What do you do when a corrupt District Attorney comes after you for something you didn’t do? What do you do when you’re an innocent gay man being prosecuted in a homophobic small East Texas town? For Brandon Woodruff, the results were disastrous.
“Texas Justice: Brandon Woodruff” takes a hard-hitting look at the case of Brandon Woodruff. In October 2005, Texas prosecutors charged Brandon Dale Woodruff — then a 19-year-old freshman at Abilene Christian University — with murdering his parents Dennis and Norma. Unable to make the $1 million bail he sat in Hunt County Jail for more than three years awaiting trial. When the case finally was presented to a Greenville jury in northeast Texas the prosecution essentially posited during the 12-day trial that Brandon Woodruff was living a double life based on lies who ditched classes at ACU for gay adventures in wild Dallas. Faced with flunking out and returning home to a hick town the prosecutors argued that Brandon killed his disappointed parents for their life insurance so he would be free to pursue his gay life with carefree abandon. On March 20, 2009, the jury convicted Brandon Woodruff after only five hours of deliberation. The state earlier had waived the death penalty, and he automatically was sentenced to a life term behind bars.
The documentary is currently in production and slated to be released by the Summer of 2018. The producers of this film will not rest until Brandon’s story is told. Currently, none of the prosecutors, investigators, or State’s witnesses have been willing to talk on film about the case. We encourage everyone to contact each one of them today and ask them what they have to hide. The people the filmmakers are interested in talking to are listed below. They can be reached this way:
Kelli Aiken – Ms. Aiken was at the time an Assistant District Attorney and is now the judge of the very court that Brandon was convicted in. The sitting judge for the trial Hon. Richard Beacom has since retired. Kelli was the ADA that directed the Hunt County Chief Jailer to record Brandon’s conversations with his attorney and deliver them to her, thus violating the Sixth Amendment of the United States Constitution. This egregious violation eventually led to the Hunt County District Attorney’s office being recused from prosecuting the case.
Major Jeff Collins – Ranger Collins was the Lead Investigator for the State of Texas for Brandon’s case. The office of Media Relations has indicated that Ranger Collins might be willing to answer questions in printed form. Even though a list of reasonable questions was sent to Ranger Collins, the producers of this film have yet to receive the answers to those questions. You can reach Ranger Collins and the Director of Media Relations for the Texas Rangers at the addresses below.
Major Jeffrey Collins – Public Integrity Unit
Texas Rangers Headquarters
6100 Guadalupe Street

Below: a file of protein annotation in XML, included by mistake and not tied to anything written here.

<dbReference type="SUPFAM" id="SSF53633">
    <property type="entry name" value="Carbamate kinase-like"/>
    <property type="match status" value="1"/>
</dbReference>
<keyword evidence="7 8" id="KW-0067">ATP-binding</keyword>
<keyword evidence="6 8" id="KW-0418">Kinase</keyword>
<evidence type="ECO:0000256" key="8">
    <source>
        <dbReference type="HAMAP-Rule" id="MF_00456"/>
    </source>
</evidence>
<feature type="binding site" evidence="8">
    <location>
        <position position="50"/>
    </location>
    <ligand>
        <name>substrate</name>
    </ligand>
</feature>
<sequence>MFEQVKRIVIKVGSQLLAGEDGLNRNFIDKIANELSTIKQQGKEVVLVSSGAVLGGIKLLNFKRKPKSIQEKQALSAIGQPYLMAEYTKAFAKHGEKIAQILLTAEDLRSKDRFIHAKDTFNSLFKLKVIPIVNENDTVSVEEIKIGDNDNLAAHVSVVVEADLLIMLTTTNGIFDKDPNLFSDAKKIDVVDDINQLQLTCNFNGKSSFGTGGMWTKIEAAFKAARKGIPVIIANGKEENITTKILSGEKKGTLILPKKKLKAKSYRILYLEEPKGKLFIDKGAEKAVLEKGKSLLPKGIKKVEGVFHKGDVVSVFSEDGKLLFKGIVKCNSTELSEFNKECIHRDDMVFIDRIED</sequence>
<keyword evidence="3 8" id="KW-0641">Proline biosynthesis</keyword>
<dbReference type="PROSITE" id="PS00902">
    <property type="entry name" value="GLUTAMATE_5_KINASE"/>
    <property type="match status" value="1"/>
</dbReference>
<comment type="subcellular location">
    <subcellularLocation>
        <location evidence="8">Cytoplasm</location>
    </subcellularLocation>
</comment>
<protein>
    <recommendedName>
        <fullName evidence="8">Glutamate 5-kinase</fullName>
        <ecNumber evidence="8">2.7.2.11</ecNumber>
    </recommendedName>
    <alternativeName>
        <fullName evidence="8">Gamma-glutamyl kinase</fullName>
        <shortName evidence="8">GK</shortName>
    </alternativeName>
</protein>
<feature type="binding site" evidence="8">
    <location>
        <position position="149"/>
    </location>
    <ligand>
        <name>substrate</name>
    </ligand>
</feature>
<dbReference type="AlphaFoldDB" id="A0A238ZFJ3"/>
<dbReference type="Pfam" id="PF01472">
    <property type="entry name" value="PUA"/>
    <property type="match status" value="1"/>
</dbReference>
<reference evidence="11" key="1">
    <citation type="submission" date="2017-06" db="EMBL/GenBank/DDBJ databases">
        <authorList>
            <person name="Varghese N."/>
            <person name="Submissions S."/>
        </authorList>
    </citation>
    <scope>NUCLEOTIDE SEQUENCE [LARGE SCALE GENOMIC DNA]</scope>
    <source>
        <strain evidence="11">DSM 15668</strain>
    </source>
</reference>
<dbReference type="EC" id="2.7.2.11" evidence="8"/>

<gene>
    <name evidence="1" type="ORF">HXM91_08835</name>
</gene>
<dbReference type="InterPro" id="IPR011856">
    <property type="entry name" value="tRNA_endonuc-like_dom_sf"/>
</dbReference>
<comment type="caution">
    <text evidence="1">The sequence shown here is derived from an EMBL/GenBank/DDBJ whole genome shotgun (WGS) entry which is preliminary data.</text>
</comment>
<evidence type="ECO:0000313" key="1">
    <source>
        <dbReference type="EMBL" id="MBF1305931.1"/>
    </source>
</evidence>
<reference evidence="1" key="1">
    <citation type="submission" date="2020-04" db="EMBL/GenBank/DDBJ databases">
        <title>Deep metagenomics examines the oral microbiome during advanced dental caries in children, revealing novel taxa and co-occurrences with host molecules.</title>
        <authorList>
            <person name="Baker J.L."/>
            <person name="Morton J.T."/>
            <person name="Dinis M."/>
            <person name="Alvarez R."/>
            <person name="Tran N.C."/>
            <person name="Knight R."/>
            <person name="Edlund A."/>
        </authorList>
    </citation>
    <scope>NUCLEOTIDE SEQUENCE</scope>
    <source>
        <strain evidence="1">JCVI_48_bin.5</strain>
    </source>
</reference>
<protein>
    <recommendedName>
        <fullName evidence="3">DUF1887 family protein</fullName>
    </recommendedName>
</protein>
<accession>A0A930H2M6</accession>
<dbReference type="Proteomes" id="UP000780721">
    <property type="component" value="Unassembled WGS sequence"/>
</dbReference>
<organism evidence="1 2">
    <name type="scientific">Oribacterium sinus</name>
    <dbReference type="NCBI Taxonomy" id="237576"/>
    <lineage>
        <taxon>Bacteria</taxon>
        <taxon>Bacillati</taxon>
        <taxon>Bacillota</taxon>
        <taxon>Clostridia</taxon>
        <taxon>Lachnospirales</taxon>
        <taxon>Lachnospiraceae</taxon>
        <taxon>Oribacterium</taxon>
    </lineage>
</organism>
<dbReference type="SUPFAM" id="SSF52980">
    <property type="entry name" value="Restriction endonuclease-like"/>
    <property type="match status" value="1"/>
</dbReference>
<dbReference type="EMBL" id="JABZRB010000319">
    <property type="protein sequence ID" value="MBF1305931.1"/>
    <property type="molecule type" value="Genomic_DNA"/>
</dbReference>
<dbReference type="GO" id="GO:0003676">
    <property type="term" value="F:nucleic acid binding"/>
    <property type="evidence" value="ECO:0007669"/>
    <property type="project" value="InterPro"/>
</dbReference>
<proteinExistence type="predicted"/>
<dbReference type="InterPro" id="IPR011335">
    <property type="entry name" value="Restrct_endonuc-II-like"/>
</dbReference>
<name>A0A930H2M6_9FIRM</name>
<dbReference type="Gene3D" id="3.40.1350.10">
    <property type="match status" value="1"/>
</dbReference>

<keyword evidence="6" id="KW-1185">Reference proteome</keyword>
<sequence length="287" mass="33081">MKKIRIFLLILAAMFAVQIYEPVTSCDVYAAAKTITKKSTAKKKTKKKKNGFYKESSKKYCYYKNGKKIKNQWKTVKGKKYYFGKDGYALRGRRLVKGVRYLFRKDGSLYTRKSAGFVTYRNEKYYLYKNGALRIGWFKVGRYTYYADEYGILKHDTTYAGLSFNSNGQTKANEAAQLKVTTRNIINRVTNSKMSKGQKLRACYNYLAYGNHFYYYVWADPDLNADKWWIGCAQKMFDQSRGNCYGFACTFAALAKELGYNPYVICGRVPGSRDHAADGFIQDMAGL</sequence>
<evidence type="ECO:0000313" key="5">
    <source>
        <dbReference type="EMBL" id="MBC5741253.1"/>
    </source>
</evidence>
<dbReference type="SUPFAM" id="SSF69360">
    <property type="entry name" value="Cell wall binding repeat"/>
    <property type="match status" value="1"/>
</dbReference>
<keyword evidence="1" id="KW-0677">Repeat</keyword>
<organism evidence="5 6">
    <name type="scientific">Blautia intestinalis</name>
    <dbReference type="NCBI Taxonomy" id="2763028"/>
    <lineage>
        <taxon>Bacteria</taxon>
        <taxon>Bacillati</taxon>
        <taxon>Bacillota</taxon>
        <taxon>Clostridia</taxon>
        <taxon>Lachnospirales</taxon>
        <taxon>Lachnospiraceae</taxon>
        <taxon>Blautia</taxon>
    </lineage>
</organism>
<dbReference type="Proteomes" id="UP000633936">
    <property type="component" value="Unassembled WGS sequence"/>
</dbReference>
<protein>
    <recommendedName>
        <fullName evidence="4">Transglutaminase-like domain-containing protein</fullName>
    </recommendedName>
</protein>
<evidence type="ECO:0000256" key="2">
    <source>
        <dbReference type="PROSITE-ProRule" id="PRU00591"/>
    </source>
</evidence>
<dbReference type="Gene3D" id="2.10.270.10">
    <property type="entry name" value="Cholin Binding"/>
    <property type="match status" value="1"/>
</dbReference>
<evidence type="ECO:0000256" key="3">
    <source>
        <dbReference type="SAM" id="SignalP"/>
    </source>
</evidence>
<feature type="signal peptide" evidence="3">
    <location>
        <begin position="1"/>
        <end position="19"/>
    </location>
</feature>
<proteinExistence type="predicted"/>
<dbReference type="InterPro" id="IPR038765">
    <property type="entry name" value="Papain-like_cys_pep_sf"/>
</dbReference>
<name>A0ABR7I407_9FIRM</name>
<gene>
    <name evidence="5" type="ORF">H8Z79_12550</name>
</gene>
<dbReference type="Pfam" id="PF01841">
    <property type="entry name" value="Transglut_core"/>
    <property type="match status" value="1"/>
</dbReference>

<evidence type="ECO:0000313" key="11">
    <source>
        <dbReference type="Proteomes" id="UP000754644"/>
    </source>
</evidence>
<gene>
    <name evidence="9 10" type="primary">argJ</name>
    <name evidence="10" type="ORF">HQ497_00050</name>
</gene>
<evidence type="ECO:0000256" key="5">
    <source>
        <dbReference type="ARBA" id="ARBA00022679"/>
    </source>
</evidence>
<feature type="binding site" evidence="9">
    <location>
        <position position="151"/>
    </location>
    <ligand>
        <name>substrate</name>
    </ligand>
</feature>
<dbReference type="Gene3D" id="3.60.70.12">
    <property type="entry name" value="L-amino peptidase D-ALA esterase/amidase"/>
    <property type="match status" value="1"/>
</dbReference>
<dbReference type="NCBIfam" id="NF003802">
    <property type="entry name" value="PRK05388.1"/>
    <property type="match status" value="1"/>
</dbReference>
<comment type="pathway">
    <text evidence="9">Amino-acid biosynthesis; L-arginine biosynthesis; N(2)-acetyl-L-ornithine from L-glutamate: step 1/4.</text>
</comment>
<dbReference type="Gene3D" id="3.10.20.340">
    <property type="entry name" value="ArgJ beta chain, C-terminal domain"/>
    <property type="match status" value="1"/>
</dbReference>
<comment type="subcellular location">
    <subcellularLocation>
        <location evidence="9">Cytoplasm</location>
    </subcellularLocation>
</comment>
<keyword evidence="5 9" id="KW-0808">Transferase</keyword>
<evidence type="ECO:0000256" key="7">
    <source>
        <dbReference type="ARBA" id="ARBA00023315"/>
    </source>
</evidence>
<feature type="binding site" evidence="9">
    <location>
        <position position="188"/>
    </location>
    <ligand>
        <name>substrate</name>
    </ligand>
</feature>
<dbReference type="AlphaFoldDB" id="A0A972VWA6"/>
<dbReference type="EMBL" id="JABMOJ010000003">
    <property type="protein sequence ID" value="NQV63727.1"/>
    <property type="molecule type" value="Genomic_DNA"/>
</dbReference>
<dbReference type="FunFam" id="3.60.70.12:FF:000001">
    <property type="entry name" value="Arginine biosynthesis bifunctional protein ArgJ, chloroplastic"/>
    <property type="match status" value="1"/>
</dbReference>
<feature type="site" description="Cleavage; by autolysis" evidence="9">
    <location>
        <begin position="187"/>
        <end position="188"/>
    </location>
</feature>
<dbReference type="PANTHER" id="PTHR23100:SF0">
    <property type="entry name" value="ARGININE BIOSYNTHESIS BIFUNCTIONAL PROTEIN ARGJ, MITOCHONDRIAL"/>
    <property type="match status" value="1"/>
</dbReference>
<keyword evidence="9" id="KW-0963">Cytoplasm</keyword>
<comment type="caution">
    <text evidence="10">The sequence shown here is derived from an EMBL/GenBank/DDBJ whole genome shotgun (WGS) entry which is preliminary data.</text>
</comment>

Austin, Texas 78752
Tom Vinger, Press Secretary
Media and Communications Office
Texas Department of Public Safety
PO Box 4087
5805 N Lamar Blvd
Austin, TX 78773-0170
Ralph Guerrero – Ralph was one of the two Special Prosecutors assigned to prosecute Brandon’s case when the Hunt County District Attorney’s office was recused for their Sixth Amendment violation. Mr. Guerrero has since left the Attorney General’s office and is working in San Marcos, Texas. You can reach him with the information below.
Office of the Criminal District Attorney
Ralph Guerrero, First Assistant
Hays Government Center, Suite 2057
712 S. Stagecoach Trl
San Marcos, TX 78666
Phone: (512) 393-7600
Adrienne McFarland – Adrienne was the other “Special Prosecutor” for the Texas Attorney General’s office that prosecuted Brandon’s case. She is still with the AG’s office.
Adrienne McFarland, Deputy AG for Criminal Justice
Office of the Attorney General
P.O. Box 12548
Austin, TX 78711-2548
Phone: (512) 463-2191
Below is a sample letter to send to the people above or script to use in your phone call.
Dear <Insert Name>,
Scott Poggensee, the Producer for the documentary about Brandon Woodruff’s case has been trying to reach you. He would like to talk with you on camera about Brandon’s case. I feel that Brandon is innocent and in the interest of justice, I would like you to consider talking to Mr. Poggensee.
I also hope that you listen to any information that comes across your desk in the coming months that points to Brandon’s innocence.
Thank you very much for your time.
<Sign Your Name>
We would like to announce that we are looking for supporters of Brandon to be in the documentary. It would not take long, but we’re looking for anyone and everyone to be on camera for about 10 seconds just saying, “My name is <name>, and I believe in Brandon’s innocence.”
If you would like to be part of this documentary, please write us back at firstname.lastname@example.org so we can coordinate it. We will come to you and it will only take about 5 minutes of your time. We are looking to make a montage of as many people as possible at the very end of the documentary to say this on camera. If you believe in Brandon, PLEASE contact us and come tell the world about it. It doesn’t matter if you knew him before or not, we’re looking for anyone and everyone that now believes in his innocence.